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The Battle for Ukraine
Putin's Biggest Weapon Against Ukraine: Gas

Putin is already at least a step ahead of the West. Russia effectively occupied the Crimea over the weekend without firing a shot, while President Obama and the EU are still trying to figure out a response.

If they do eventually come up with a response, Putin has yet another weapon in his back pocket: gas. Ukraine is extremely reliant on Russian gas for energy, and Gazprom, Russia’s state-owned energy company, is already signaling that it will be hiking energy prices in August. Gazprom says it is doing so because of Ukraine’s outstanding debts, but you don’t have to be a conspiracy theorist to surmise that the real purpose is to put even more pressure on Kiev, as the FT reports:

For the Ukrainian economy the implications are bleak. “Unless something dramatically changes, Gazprom is going to be raising the price back to Naftogaz [Ukraine’s state energy company] from April 1,” says Andrew Neff, senior analyst at IHS Energy.

Yury Prodan, Ukraine’s fuel and energy minister, said Naftogaz was engaged in “active negotiations” with Gazprom over the extension of the gas discount. But he added that if no agreement was reached, the price could rise from $268.50 per thousand cubic metres to about $400 in the second quarter.

A price hike would be bad enough, but if a shooting war breaks out in Ukraine, Gazprom could shut off the gas entirely, as it has done in decidedly less serious situations. The effects of such a move would be felt far beyond Ukraine: Russia supplies 30 percent of the EU’s gas needs, and two-thirds of Europe’s gas passes through Ukraine.

But the edge of this weapon cuts both ways. While much of Europe is dependent on Russian gas, these exports make up a significant chunk of the Russian economy as well. Russia can’t afford to shut off the taps for too long without feeling the pinch. On the other hand Putin has made it abundantly clear over the past few months that he is willing to subject Russia to more than a pinch to preserve Russian influence in Ukraine. He may decide that Ukraine is worth a temporary loss of gas revenue.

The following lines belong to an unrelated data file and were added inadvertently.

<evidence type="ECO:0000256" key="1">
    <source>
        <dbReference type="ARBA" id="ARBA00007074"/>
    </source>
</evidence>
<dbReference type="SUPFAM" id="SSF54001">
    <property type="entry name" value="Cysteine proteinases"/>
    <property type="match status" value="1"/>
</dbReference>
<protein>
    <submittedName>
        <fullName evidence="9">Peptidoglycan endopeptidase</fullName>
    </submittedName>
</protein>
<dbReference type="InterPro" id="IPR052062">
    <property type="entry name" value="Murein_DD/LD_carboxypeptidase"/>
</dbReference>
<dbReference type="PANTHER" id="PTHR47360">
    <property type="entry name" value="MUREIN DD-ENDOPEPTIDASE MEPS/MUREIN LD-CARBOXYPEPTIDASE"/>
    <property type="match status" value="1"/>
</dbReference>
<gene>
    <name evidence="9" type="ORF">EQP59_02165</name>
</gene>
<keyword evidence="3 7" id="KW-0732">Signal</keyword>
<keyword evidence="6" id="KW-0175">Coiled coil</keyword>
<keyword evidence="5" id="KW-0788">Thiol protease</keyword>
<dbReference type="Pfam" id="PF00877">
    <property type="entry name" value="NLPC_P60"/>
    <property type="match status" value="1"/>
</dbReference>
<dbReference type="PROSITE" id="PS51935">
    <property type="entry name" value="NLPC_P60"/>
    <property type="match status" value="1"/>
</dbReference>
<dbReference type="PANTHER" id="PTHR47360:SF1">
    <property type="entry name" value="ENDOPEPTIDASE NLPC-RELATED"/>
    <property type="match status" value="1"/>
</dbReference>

And it may not even come to this: the threat of a cutoff alone may be enough to dampen the prospects of a united and strong Western response. Indeed, Reuters is already reporting that the EU is unlikely to levy the kinds of sanctions against Russia currently being discussed in Washington. There’s one key reason for Brussels’ hesitation, and it rhymes with grass.

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  • Jim__L

    Putin is a strategist — he notes what cards he has in his hand, how to play them to his best advantage, and how his opponents are likely to respond. (Hint: they’re not. They have their own “problems” trying to turn their own countries into their idea of utopia, which will always have priority over historical-scale efforts.)

    This is what happens when you slash the defense budget. Simple as that. Even tougher talk is no substitute for actual power.

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